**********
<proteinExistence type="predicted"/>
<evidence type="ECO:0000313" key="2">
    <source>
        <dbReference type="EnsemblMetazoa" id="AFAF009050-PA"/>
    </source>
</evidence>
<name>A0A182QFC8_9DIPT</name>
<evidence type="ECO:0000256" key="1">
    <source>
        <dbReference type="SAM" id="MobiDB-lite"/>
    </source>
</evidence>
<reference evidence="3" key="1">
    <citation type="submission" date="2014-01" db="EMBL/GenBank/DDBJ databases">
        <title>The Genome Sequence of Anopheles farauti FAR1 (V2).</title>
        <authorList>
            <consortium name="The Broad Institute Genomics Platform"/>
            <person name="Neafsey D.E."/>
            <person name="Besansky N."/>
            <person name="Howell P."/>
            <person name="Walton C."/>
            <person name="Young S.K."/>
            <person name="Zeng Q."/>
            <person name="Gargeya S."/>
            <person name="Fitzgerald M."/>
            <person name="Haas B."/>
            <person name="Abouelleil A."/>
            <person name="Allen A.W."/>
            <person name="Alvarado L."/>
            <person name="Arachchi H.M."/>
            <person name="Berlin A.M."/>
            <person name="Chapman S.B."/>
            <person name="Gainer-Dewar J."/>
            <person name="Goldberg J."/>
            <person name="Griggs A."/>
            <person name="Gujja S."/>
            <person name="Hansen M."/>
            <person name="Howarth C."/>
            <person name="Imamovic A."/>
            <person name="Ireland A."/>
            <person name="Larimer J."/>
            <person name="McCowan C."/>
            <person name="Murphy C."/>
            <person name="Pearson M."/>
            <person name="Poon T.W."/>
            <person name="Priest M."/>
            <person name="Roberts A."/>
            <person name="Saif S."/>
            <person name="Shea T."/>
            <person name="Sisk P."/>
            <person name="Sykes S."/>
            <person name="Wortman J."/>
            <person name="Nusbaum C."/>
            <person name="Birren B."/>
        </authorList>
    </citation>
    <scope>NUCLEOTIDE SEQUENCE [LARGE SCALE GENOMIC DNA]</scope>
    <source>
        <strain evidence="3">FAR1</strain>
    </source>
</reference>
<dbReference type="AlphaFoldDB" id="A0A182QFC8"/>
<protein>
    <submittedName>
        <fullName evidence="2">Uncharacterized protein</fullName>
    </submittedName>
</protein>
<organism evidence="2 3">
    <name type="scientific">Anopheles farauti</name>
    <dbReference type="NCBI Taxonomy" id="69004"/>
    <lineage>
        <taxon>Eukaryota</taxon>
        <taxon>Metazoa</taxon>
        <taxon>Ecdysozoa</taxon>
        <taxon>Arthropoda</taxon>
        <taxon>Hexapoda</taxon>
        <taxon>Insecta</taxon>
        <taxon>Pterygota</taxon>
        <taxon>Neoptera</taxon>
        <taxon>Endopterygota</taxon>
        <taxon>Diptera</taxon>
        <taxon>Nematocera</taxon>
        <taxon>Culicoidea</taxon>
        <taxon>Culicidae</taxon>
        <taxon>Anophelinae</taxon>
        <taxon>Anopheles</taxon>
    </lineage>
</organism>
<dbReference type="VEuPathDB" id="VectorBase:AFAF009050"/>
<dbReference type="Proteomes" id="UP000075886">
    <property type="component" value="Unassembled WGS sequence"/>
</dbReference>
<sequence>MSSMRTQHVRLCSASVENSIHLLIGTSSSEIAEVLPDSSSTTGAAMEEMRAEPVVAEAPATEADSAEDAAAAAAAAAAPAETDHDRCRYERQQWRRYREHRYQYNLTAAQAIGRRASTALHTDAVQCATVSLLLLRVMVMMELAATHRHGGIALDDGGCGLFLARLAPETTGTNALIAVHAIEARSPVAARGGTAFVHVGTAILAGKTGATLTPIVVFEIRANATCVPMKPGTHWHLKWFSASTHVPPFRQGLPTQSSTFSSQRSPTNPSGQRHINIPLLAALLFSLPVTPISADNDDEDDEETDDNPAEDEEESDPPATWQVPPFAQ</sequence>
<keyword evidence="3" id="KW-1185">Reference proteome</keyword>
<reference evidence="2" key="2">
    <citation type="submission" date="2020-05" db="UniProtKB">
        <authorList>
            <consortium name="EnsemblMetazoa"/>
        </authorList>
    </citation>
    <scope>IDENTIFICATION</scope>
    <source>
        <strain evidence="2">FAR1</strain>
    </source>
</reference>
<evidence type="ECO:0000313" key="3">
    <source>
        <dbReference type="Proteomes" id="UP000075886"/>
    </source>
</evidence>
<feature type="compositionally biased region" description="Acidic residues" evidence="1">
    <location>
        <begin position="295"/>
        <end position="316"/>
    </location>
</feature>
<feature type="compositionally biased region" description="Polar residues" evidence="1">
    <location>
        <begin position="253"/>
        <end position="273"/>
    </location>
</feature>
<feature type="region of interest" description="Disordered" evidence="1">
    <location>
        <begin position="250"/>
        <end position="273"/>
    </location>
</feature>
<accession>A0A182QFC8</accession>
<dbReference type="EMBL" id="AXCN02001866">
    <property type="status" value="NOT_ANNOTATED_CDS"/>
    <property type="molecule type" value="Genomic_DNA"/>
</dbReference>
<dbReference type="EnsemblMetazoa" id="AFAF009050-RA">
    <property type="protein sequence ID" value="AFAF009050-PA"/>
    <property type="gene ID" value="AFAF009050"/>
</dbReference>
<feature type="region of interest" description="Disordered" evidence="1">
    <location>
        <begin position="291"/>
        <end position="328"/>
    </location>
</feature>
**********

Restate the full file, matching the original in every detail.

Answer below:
<proteinExistence type="predicted"/>
<evidence type="ECO:0000313" key="2">
    <source>
        <dbReference type="EnsemblMetazoa" id="AFAF009050-PA"/>
    </source>
</evidence>
<name>A0A182QFC8_9DIPT</name>
<evidence type="ECO:0000256" key="1">
    <source>
        <dbReference type="SAM" id="MobiDB-lite"/>
    </source>
</evidence>
<reference evidence="3" key="1">
    <citation type="submission" date="2014-01" db="EMBL/GenBank/DDBJ databases">
        <title>The Genome Sequence of Anopheles farauti FAR1 (V2).</title>
        <authorList>
            <consortium name="The Broad Institute Genomics Platform"/>
            <person name="Neafsey D.E."/>
            <person name="Besansky N."/>
            <person name="Howell P."/>
            <person name="Walton C."/>
            <person name="Young S.K."/>
            <person name="Zeng Q."/>
            <person name="Gargeya S."/>
            <person name="Fitzgerald M."/>
            <person name="Haas B."/>
            <person name="Abouelleil A."/>
            <person name="Allen A.W."/>
            <person name="Alvarado L."/>
            <person name="Arachchi H.M."/>
            <person name="Berlin A.M."/>
            <person name="Chapman S.B."/>
            <person name="Gainer-Dewar J."/>
            <person name="Goldberg J."/>
            <person name="Griggs A."/>
            <person name="Gujja S."/>
            <person name="Hansen M."/>
            <person name="Howarth C."/>
            <person name="Imamovic A."/>
            <person name="Ireland A."/>
            <person name="Larimer J."/>
            <person name="McCowan C."/>
            <person name="Murphy C."/>
            <person name="Pearson M."/>
            <person name="Poon T.W."/>
            <person name="Priest M."/>
            <person name="Roberts A."/>
            <person name="Saif S."/>
            <person name="Shea T."/>
            <person name="Sisk P."/>
            <person name="Sykes S."/>
            <person name="Wortman J."/>
            <person name="Nusbaum C."/>
            <person name="Birren B."/>
        </authorList>
    </citation>
    <scope>NUCLEOTIDE SEQUENCE [LARGE SCALE GENOMIC DNA]</scope>
    <source>
        <strain evidence="3">FAR1</strain>
    </source>
</reference>
<dbReference type="AlphaFoldDB" id="A0A182QFC8"/>
<protein>
    <submittedName>
        <fullName evidence="2">Uncharacterized protein</fullName>
    </submittedName>
</protein>
<organism evidence="2 3">
    <name type="scientific">Anopheles farauti</name>
    <dbReference type="NCBI Taxonomy" id="69004"/>
    <lineage>
        <taxon>Eukaryota</taxon>
        <taxon>Metazoa</taxon>
        <taxon>Ecdysozoa</taxon>
        <taxon>Arthropoda</taxon>
        <taxon>Hexapoda</taxon>
        <taxon>Insecta</taxon>
        <taxon>Pterygota</taxon>
        <taxon>Neoptera</taxon>
        <taxon>Endopterygota</taxon>
        <taxon>Diptera</taxon>
        <taxon>Nematocera</taxon>
        <taxon>Culicoidea</taxon>
        <taxon>Culicidae</taxon>
        <taxon>Anophelinae</taxon>
        <taxon>Anopheles</taxon>
    </lineage>
</organism>
<dbReference type="VEuPathDB" id="VectorBase:AFAF009050"/>
<dbReference type="Proteomes" id="UP000075886">
    <property type="component" value="Unassembled WGS sequence"/>
</dbReference>
<sequence>MSSMRTQHVRLCSASVENSIHLLIGTSSSEIAEVLPDSSSTTGAAMEEMRAEPVVAEAPATEADSAEDAAAAAAAAAAPAETDHDRCRYERQQWRRYREHRYQYNLTAAQAIGRRASTALHTDAVQCATVSLLLLRVMVMMELAATHRHGGIALDDGGCGLFLARLAPETTGTNALIAVHAIEARSPVAARGGTAFVHVGTAILAGKTGATLTPIVVFEIRANATCVPMKPGTHWHLKWFSASTHVPPFRQGLPTQSSTFSSQRSPTNPSGQRHINIPLLAALLFSLPVTPISADNDDEDDEETDDNPAEDEEESDPPATWQVPPFAQ</sequence>
<keyword evidence="3" id="KW-1185">Reference proteome</keyword>
<reference evidence="2" key="2">
    <citation type="submission" date="2020-05" db="UniProtKB">
        <authorList>
            <consortium name="EnsemblMetazoa"/>
        </authorList>
    </citation>
    <scope>IDENTIFICATION</scope>
    <source>
        <strain evidence="2">FAR1</strain>
    </source>
</reference>
<evidence type="ECO:0000313" key="3">
    <source>
        <dbReference type="Proteomes" id="UP000075886"/>
    </source>
</evidence>
<feature type="compositionally biased region" description="Acidic residues" evidence="1">
    <location>
        <begin position="295"/>
        <end position="316"/>
    </location>
</feature>
<feature type="compositionally biased region" description="Polar residues" evidence="1">
    <location>
        <begin position="253"/>
        <end position="273"/>
    </location>
</feature>
<feature type="region of interest" description="Disordered" evidence="1">
    <location>
        <begin position="250"/>
        <end position="273"/>
    </location>
</feature>
<accession>A0A182QFC8</accession>
<dbReference type="EMBL" id="AXCN02001866">
    <property type="status" value="NOT_ANNOTATED_CDS"/>
    <property type="molecule type" value="Genomic_DNA"/>
</dbReference>
<dbReference type="EnsemblMetazoa" id="AFAF009050-RA">
    <property type="protein sequence ID" value="AFAF009050-PA"/>
    <property type="gene ID" value="AFAF009050"/>
</dbReference>
<feature type="region of interest" description="Disordered" evidence="1">
    <location>
        <begin position="291"/>
        <end position="328"/>
    </location>
</feature>